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Seminar Abstract

Alan C. Trimble - March 18, 2003


Post-invasion shifts in recruitment timing and magnitude of Pacific oysters (Crassostrea gigas)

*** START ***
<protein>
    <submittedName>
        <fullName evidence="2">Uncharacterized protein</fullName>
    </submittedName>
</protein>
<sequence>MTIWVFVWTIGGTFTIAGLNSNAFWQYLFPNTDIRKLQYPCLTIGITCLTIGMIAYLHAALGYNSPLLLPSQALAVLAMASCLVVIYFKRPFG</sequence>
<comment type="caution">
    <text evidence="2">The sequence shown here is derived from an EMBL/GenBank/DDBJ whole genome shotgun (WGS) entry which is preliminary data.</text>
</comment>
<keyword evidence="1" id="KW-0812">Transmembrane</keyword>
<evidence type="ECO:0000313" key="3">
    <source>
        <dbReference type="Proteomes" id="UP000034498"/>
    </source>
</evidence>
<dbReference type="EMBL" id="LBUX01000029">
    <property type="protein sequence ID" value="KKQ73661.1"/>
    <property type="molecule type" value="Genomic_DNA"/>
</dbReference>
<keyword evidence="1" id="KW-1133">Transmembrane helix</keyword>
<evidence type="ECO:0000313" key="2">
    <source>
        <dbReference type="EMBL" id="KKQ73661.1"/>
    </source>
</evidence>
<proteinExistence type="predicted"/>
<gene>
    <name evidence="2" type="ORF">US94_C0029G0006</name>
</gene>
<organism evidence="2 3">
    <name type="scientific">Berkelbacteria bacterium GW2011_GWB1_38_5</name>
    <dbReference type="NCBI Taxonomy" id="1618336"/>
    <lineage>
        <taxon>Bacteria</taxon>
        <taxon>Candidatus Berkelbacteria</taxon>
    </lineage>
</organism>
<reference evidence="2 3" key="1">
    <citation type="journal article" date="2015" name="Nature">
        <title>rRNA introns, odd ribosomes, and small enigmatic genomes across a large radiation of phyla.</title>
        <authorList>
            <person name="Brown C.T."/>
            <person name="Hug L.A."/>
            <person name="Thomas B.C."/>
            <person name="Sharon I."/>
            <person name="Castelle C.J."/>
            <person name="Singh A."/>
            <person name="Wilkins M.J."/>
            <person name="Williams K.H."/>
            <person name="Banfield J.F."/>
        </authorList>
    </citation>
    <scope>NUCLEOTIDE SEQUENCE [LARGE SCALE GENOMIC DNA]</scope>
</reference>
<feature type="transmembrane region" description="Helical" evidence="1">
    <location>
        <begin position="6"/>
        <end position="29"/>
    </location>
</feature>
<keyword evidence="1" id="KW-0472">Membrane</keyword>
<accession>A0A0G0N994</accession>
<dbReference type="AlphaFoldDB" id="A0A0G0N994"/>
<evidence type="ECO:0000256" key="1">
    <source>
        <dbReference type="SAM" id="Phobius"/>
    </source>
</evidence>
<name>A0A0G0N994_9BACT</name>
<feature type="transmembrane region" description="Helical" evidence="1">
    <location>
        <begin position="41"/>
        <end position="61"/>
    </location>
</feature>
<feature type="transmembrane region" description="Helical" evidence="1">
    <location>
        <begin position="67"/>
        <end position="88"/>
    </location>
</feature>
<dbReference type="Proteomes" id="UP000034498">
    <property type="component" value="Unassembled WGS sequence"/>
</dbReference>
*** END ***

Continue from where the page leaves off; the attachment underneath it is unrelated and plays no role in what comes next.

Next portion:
Pacific oysters (Crassostrea gigas) were originally introduced to Washington in 1919 and have since established persistent populations in Willapa Bay and Hood Canal. In both areas, records of spawning and recruitment have been kept since the 1930’s. I have examined these long-term records for evidence of shifts in the timing and magnitude of recruitment. Since 1947 in Willapa Bay, recruitment has occurred on average 4.5 days earlier per decade, consistent with phenological changes observed in hundreds of terrestrial species. In contrast, no trend was observed in the frequency of large recruitment events: about half the years between 1940 and 1980 had sufficiently high recruitment for use by aquaculture. Two alternative mechanisms, not mutually exclusive, could have caused earlier recruitment since the initial introduction. First, oysters may be responding to warmer water due to global climate change. Second, oysters may be adapting to local conditions, if earlier-spawning individuals have higher reproductive success. Correlations with long term temperature records and comparison to the recruitment timing of the native “Olympia” oyster (Ostreola conchaphila) for the same period were used to determine the mechanisms for significant changes in reproductive timing of this introduced species.

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